Three Rivers College may refer to:
Three Rivers Community College is a community college in Norwich, Connecticut, USA, formed in 1992 by the merger of Mohegan Community College and Thames Valley State Technical College. It is named after the three major rivers in the region: the Shetucket, the Yantic and the Thames. It is accredited by the New England Association of Schools and Colleges.
Three Rivers College is a community college in Poplar Bluff, Missouri, USA.
Three Rivers Academy Sixth Form College is a Sixth Form College located in Walton-on-Thames, in the Elmbridge district of Surrey. Three Rivers Academy Sixth Form college is part of Three Rivers Academy.
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Connecticut is the southernmost state in the New England region of the United States. As of the 2010 Census, it has the highest per-capita income, Human Development Index (0.962), and median household income in the United States. It is bordered by Rhode Island to the east, Massachusetts to the north, New York to the west, and Long Island Sound to the south. Its capital is Hartford and its most populous city is Bridgeport. It is part of New England, although portions of it are often grouped with New York and New Jersey as the Tri-state area. The state is named for the Connecticut River which approximately bisects the state. The word "Connecticut" is derived from various anglicized spellings of an Algonquian word for "long tidal river".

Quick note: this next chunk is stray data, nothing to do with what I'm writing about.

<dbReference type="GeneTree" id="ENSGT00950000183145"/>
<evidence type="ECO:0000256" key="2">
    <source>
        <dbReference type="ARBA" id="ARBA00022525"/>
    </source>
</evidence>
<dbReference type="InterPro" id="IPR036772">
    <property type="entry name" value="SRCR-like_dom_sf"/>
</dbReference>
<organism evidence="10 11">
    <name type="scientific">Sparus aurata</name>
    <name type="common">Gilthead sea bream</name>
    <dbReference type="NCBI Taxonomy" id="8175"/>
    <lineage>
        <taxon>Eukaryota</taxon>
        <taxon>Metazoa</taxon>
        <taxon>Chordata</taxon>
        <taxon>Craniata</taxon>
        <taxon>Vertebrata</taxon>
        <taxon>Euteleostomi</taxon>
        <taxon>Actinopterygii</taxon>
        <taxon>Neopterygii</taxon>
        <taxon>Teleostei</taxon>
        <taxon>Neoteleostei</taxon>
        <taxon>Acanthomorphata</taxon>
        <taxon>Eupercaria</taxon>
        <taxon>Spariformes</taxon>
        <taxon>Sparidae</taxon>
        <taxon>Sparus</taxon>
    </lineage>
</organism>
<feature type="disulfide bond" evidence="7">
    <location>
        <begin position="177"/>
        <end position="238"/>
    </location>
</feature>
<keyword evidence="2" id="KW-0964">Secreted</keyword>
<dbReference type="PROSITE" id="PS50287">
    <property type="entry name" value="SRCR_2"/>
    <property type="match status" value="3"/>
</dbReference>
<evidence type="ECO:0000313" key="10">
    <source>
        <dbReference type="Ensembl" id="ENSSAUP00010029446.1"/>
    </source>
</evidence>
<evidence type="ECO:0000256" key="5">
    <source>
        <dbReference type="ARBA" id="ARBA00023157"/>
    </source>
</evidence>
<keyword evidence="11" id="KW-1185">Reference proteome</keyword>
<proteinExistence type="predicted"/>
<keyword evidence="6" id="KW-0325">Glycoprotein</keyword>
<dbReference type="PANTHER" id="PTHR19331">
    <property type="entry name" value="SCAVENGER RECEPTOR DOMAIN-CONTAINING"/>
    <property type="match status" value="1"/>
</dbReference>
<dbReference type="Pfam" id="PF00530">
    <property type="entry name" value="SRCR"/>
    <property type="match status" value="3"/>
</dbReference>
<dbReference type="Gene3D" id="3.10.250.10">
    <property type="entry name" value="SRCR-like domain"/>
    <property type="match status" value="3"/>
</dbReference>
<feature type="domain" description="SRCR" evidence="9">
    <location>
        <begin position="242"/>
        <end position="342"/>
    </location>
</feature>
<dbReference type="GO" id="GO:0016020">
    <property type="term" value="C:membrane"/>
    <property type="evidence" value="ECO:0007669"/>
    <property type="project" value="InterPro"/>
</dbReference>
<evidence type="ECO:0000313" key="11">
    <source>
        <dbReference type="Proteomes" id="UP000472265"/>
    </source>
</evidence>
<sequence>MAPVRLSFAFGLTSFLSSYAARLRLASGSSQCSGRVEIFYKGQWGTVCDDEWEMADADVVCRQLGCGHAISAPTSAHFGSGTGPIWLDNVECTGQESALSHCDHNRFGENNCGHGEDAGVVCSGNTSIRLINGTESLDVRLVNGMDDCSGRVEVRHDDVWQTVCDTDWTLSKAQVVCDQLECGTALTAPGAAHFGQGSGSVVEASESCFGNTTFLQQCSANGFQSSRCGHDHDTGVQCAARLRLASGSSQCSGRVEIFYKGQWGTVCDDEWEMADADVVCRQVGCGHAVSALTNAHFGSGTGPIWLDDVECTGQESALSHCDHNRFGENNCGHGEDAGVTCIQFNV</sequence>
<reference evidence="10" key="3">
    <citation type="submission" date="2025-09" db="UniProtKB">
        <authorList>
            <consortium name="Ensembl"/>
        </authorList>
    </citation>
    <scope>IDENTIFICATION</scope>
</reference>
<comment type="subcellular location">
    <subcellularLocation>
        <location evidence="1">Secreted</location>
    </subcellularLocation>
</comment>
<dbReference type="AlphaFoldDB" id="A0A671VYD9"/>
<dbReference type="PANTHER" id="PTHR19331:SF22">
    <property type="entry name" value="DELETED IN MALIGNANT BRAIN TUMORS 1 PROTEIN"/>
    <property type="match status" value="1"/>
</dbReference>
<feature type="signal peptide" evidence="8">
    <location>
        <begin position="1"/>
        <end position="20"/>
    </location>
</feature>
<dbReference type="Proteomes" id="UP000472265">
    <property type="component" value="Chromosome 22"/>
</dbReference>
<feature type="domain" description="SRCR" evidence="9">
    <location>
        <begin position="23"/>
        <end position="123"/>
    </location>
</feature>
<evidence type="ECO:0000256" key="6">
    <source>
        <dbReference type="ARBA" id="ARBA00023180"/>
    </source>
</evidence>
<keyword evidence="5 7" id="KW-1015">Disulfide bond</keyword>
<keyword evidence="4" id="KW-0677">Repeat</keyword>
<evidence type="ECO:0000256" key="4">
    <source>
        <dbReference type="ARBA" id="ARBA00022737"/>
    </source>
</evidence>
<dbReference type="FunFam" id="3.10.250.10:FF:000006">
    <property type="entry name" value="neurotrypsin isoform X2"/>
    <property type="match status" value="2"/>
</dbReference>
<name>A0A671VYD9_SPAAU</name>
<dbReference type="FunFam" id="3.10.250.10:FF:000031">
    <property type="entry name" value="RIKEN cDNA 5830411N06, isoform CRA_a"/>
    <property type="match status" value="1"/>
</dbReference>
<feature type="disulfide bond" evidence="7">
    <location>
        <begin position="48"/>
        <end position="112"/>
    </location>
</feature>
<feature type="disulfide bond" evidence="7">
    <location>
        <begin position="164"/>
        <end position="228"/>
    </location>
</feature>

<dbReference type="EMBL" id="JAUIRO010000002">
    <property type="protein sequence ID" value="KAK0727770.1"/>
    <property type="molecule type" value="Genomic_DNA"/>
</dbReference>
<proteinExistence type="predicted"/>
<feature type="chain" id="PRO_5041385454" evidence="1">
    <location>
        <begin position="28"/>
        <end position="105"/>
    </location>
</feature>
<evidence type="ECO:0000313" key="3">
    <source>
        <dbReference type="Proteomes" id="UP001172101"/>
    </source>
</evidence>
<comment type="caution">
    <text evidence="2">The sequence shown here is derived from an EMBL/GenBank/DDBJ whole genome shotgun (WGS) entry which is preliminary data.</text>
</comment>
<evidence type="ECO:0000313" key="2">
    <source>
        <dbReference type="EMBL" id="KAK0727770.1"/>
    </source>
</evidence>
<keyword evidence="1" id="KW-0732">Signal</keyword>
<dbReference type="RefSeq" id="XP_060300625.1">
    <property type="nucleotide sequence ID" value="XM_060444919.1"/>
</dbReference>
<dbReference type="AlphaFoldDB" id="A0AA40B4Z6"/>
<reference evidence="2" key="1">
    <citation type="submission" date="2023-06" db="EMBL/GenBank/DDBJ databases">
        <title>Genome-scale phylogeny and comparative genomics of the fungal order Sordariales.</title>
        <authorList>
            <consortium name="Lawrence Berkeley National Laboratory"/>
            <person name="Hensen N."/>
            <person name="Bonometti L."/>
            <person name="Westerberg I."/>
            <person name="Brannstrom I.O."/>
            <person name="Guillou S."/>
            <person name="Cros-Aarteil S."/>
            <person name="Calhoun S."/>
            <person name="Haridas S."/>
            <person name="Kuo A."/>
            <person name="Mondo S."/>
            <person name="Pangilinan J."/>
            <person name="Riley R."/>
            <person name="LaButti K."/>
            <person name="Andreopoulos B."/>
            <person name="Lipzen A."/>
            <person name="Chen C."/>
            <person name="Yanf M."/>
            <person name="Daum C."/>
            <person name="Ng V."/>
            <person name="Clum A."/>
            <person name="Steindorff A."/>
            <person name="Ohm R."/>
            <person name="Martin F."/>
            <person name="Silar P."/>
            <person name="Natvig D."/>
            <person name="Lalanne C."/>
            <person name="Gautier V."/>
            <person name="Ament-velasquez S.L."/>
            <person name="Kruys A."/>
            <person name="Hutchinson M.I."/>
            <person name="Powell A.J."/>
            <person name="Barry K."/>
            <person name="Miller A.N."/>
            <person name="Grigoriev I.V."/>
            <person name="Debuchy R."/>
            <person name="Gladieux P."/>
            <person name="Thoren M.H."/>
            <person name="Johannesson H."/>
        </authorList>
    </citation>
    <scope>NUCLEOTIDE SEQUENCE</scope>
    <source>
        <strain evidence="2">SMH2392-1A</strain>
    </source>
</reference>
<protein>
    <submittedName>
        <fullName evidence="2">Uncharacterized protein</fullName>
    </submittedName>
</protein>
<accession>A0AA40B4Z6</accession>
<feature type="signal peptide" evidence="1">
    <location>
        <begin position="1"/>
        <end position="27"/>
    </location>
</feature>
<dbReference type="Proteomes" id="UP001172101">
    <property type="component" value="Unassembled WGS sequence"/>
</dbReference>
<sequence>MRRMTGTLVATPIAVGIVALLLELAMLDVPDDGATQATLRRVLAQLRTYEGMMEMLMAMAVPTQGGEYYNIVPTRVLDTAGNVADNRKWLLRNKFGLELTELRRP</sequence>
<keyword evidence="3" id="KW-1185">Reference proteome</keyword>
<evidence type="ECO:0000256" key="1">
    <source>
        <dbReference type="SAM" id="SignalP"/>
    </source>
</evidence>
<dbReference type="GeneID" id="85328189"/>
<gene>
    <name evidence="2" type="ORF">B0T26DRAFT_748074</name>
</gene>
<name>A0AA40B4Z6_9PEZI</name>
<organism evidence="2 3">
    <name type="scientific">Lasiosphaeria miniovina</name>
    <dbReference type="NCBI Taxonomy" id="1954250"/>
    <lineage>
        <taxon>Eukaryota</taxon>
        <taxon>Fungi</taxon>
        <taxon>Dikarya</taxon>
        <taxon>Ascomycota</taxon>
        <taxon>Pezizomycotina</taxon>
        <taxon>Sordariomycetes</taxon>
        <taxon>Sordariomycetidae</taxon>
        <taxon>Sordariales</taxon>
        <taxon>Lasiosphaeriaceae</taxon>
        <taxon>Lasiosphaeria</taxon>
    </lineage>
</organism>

Columbia is a city in the U.S. state of Missouri. It is the county seat of Boone County and home to the University of Missouri. Founded in 1821, it is the principal city of the five-county Columbia metropolitan area. It is Missouri's fourth most-populous and fastest growing city, with an estimated 121,717 residents in 2017.
Missouri is a state in the Midwestern United States. With over six million residents, it is the 18th-most populous state of the Union. The largest urban areas are St. Louis, Kansas City, Springfield, and Columbia; the capital is Jefferson City. The state is the 21st-most extensive in area. In the South are the Ozarks, a forested highland, providing timber, minerals, and recreation. The Missouri River, after which the state is named, flows through the center of the state into the Mississippi River, which makes up Missouri's eastern border.